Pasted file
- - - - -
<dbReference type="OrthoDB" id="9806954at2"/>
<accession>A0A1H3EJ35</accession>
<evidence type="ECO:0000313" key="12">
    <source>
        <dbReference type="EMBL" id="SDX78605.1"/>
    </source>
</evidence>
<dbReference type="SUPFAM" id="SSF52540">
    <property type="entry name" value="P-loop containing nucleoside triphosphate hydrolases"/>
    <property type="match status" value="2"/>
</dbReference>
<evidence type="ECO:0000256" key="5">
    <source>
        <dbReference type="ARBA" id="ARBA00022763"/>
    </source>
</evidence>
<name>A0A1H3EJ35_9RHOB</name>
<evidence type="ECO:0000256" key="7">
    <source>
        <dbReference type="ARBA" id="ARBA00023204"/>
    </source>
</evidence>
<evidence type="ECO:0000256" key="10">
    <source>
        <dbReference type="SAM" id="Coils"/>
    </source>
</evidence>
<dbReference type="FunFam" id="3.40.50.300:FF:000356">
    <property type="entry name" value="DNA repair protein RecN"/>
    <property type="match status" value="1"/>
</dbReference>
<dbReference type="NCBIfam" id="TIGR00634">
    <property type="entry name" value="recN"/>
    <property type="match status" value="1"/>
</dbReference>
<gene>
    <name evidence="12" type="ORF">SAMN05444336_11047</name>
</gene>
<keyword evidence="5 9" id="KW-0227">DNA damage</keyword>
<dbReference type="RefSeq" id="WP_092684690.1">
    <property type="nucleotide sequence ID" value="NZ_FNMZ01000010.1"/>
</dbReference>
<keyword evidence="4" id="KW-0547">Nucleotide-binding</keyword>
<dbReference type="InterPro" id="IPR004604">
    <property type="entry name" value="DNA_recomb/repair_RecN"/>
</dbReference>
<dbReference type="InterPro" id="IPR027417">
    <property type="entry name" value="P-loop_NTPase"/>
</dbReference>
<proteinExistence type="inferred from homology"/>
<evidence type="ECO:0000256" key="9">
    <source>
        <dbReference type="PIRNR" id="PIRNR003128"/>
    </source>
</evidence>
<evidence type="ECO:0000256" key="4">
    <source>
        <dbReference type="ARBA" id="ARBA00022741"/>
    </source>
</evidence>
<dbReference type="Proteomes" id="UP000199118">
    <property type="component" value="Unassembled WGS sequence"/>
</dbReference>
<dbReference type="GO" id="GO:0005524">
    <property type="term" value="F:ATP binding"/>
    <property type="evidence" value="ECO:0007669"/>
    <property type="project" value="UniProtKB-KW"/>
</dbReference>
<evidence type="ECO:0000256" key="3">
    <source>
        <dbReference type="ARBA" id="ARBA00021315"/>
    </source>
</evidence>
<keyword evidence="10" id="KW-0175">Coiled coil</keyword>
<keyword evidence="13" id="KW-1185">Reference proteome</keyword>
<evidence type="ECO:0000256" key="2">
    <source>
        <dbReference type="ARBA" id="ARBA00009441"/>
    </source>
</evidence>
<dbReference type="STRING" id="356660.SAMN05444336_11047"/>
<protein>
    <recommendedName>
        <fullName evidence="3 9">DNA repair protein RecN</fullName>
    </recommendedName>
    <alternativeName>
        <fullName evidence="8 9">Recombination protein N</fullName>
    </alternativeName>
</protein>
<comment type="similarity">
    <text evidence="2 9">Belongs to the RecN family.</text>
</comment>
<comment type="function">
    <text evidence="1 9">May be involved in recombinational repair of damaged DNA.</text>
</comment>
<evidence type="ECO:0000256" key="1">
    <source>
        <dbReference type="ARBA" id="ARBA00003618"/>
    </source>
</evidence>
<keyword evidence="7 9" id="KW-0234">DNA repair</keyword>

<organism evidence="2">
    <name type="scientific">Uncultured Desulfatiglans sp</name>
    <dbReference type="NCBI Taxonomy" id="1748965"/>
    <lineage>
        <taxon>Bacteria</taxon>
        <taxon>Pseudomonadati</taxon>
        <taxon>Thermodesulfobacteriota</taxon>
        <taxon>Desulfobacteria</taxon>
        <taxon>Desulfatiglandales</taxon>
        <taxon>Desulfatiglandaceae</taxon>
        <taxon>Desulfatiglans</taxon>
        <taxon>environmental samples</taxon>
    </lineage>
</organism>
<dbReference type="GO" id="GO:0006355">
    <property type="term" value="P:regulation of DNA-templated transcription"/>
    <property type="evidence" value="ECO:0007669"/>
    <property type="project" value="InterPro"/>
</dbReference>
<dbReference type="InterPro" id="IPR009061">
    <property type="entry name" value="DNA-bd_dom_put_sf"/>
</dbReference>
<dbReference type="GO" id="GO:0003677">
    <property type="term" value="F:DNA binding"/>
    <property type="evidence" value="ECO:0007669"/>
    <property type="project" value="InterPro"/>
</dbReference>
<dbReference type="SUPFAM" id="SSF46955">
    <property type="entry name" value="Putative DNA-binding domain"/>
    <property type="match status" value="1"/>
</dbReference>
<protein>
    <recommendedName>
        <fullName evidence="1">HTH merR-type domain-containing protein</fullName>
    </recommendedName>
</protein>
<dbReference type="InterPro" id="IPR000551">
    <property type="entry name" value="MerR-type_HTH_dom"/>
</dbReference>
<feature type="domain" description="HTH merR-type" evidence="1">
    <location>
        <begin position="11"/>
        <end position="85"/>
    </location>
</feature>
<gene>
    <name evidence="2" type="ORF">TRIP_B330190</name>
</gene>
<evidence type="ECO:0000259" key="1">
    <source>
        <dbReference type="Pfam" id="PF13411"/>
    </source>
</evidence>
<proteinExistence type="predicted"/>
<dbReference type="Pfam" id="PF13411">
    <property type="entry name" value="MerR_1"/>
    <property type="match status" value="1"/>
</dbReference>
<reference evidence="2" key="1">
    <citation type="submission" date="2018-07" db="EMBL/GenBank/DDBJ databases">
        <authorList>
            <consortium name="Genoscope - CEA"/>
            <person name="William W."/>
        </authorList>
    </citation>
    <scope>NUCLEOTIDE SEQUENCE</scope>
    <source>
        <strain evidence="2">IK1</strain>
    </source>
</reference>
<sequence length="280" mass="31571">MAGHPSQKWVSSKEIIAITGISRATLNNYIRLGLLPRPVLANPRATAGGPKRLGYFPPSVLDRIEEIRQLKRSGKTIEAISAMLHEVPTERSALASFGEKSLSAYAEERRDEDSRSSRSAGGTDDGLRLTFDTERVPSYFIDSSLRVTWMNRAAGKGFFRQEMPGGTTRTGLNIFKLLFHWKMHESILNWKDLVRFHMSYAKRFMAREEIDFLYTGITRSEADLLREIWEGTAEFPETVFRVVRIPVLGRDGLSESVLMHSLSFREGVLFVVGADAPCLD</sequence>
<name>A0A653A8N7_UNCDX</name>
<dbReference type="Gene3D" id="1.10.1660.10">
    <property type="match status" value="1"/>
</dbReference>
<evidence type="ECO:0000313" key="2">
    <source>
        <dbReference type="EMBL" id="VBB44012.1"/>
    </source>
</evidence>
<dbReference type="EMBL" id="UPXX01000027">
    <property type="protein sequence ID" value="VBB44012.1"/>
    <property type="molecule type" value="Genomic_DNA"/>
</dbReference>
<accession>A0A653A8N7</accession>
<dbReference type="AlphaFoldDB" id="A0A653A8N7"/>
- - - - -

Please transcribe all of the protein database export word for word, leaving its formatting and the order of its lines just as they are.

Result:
<dbReference type="OrthoDB" id="9806954at2"/>
<accession>A0A1H3EJ35</accession>
<evidence type="ECO:0000313" key="12">
    <source>
        <dbReference type="EMBL" id="SDX78605.1"/>
    </source>
</evidence>
<dbReference type="SUPFAM" id="SSF52540">
    <property type="entry name" value="P-loop containing nucleoside triphosphate hydrolases"/>
    <property type="match status" value="2"/>
</dbReference>
<evidence type="ECO:0000256" key="5">
    <source>
        <dbReference type="ARBA" id="ARBA00022763"/>
    </source>
</evidence>
<name>A0A1H3EJ35_9RHOB</name>
<evidence type="ECO:0000256" key="7">
    <source>
        <dbReference type="ARBA" id="ARBA00023204"/>
    </source>
</evidence>
<evidence type="ECO:0000256" key="10">
    <source>
        <dbReference type="SAM" id="Coils"/>
    </source>
</evidence>
<dbReference type="FunFam" id="3.40.50.300:FF:000356">
    <property type="entry name" value="DNA repair protein RecN"/>
    <property type="match status" value="1"/>
</dbReference>
<dbReference type="NCBIfam" id="TIGR00634">
    <property type="entry name" value="recN"/>
    <property type="match status" value="1"/>
</dbReference>
<gene>
    <name evidence="12" type="ORF">SAMN05444336_11047</name>
</gene>
<keyword evidence="5 9" id="KW-0227">DNA damage</keyword>
<dbReference type="RefSeq" id="WP_092684690.1">
    <property type="nucleotide sequence ID" value="NZ_FNMZ01000010.1"/>
</dbReference>
<keyword evidence="4" id="KW-0547">Nucleotide-binding</keyword>
<dbReference type="InterPro" id="IPR004604">
    <property type="entry name" value="DNA_recomb/repair_RecN"/>
</dbReference>
<dbReference type="InterPro" id="IPR027417">
    <property type="entry name" value="P-loop_NTPase"/>
</dbReference>
<proteinExistence type="inferred from homology"/>
<evidence type="ECO:0000256" key="9">
    <source>
        <dbReference type="PIRNR" id="PIRNR003128"/>
    </source>
</evidence>
<evidence type="ECO:0000256" key="4">
    <source>
        <dbReference type="ARBA" id="ARBA00022741"/>
    </source>
</evidence>
<dbReference type="Proteomes" id="UP000199118">
    <property type="component" value="Unassembled WGS sequence"/>
</dbReference>
<dbReference type="GO" id="GO:0005524">
    <property type="term" value="F:ATP binding"/>
    <property type="evidence" value="ECO:0007669"/>
    <property type="project" value="UniProtKB-KW"/>
</dbReference>
<evidence type="ECO:0000256" key="3">
    <source>
        <dbReference type="ARBA" id="ARBA00021315"/>
    </source>
</evidence>
<keyword evidence="10" id="KW-0175">Coiled coil</keyword>
<keyword evidence="13" id="KW-1185">Reference proteome</keyword>
<evidence type="ECO:0000256" key="2">
    <source>
        <dbReference type="ARBA" id="ARBA00009441"/>
    </source>
</evidence>
<dbReference type="STRING" id="356660.SAMN05444336_11047"/>
<protein>
    <recommendedName>
        <fullName evidence="3 9">DNA repair protein RecN</fullName>
    </recommendedName>
    <alternativeName>
        <fullName evidence="8 9">Recombination protein N</fullName>
    </alternativeName>
</protein>
<comment type="similarity">
    <text evidence="2 9">Belongs to the RecN family.</text>
</comment>
<comment type="function">
    <text evidence="1 9">May be involved in recombinational repair of damaged DNA.</text>
</comment>
<evidence type="ECO:0000256" key="1">
    <source>
        <dbReference type="ARBA" id="ARBA00003618"/>
    </source>
</evidence>
<keyword evidence="7 9" id="KW-0234">DNA repair</keyword>

<organism evidence="2">
    <name type="scientific">Uncultured Desulfatiglans sp</name>
    <dbReference type="NCBI Taxonomy" id="1748965"/>
    <lineage>
        <taxon>Bacteria</taxon>
        <taxon>Pseudomonadati</taxon>
        <taxon>Thermodesulfobacteriota</taxon>
        <taxon>Desulfobacteria</taxon>
        <taxon>Desulfatiglandales</taxon>
        <taxon>Desulfatiglandaceae</taxon>
        <taxon>Desulfatiglans</taxon>
        <taxon>environmental samples</taxon>
    </lineage>
</organism>
<dbReference type="GO" id="GO:0006355">
    <property type="term" value="P:regulation of DNA-templated transcription"/>
    <property type="evidence" value="ECO:0007669"/>
    <property type="project" value="InterPro"/>
</dbReference>
<dbReference type="InterPro" id="IPR009061">
    <property type="entry name" value="DNA-bd_dom_put_sf"/>
</dbReference>
<dbReference type="GO" id="GO:0003677">
    <property type="term" value="F:DNA binding"/>
    <property type="evidence" value="ECO:0007669"/>
    <property type="project" value="InterPro"/>
</dbReference>
<dbReference type="SUPFAM" id="SSF46955">
    <property type="entry name" value="Putative DNA-binding domain"/>
    <property type="match status" value="1"/>
</dbReference>
<protein>
    <recommendedName>
        <fullName evidence="1">HTH merR-type domain-containing protein</fullName>
    </recommendedName>
</protein>
<dbReference type="InterPro" id="IPR000551">
    <property type="entry name" value="MerR-type_HTH_dom"/>
</dbReference>
<feature type="domain" description="HTH merR-type" evidence="1">
    <location>
        <begin position="11"/>
        <end position="85"/>
    </location>
</feature>
<gene>
    <name evidence="2" type="ORF">TRIP_B330190</name>
</gene>
<evidence type="ECO:0000259" key="1">
    <source>
        <dbReference type="Pfam" id="PF13411"/>
    </source>
</evidence>
<proteinExistence type="predicted"/>
<dbReference type="Pfam" id="PF13411">
    <property type="entry name" value="MerR_1"/>
    <property type="match status" value="1"/>
</dbReference>
<reference evidence="2" key="1">
    <citation type="submission" date="2018-07" db="EMBL/GenBank/DDBJ databases">
        <authorList>
            <consortium name="Genoscope - CEA"/>
            <person name="William W."/>
        </authorList>
    </citation>
    <scope>NUCLEOTIDE SEQUENCE</scope>
    <source>
        <strain evidence="2">IK1</strain>
    </source>
</reference>
<sequence length="280" mass="31571">MAGHPSQKWVSSKEIIAITGISRATLNNYIRLGLLPRPVLANPRATAGGPKRLGYFPPSVLDRIEEIRQLKRSGKTIEAISAMLHEVPTERSALASFGEKSLSAYAEERRDEDSRSSRSAGGTDDGLRLTFDTERVPSYFIDSSLRVTWMNRAAGKGFFRQEMPGGTTRTGLNIFKLLFHWKMHESILNWKDLVRFHMSYAKRFMAREEIDFLYTGITRSEADLLREIWEGTAEFPETVFRVVRIPVLGRDGLSESVLMHSLSFREGVLFVVGADAPCLD</sequence>
<name>A0A653A8N7_UNCDX</name>
<dbReference type="Gene3D" id="1.10.1660.10">
    <property type="match status" value="1"/>
</dbReference>
<evidence type="ECO:0000313" key="2">
    <source>
        <dbReference type="EMBL" id="VBB44012.1"/>
    </source>
</evidence>
<dbReference type="EMBL" id="UPXX01000027">
    <property type="protein sequence ID" value="VBB44012.1"/>
    <property type="molecule type" value="Genomic_DNA"/>
</dbReference>
<accession>A0A653A8N7</accession>
<dbReference type="AlphaFoldDB" id="A0A653A8N7"/>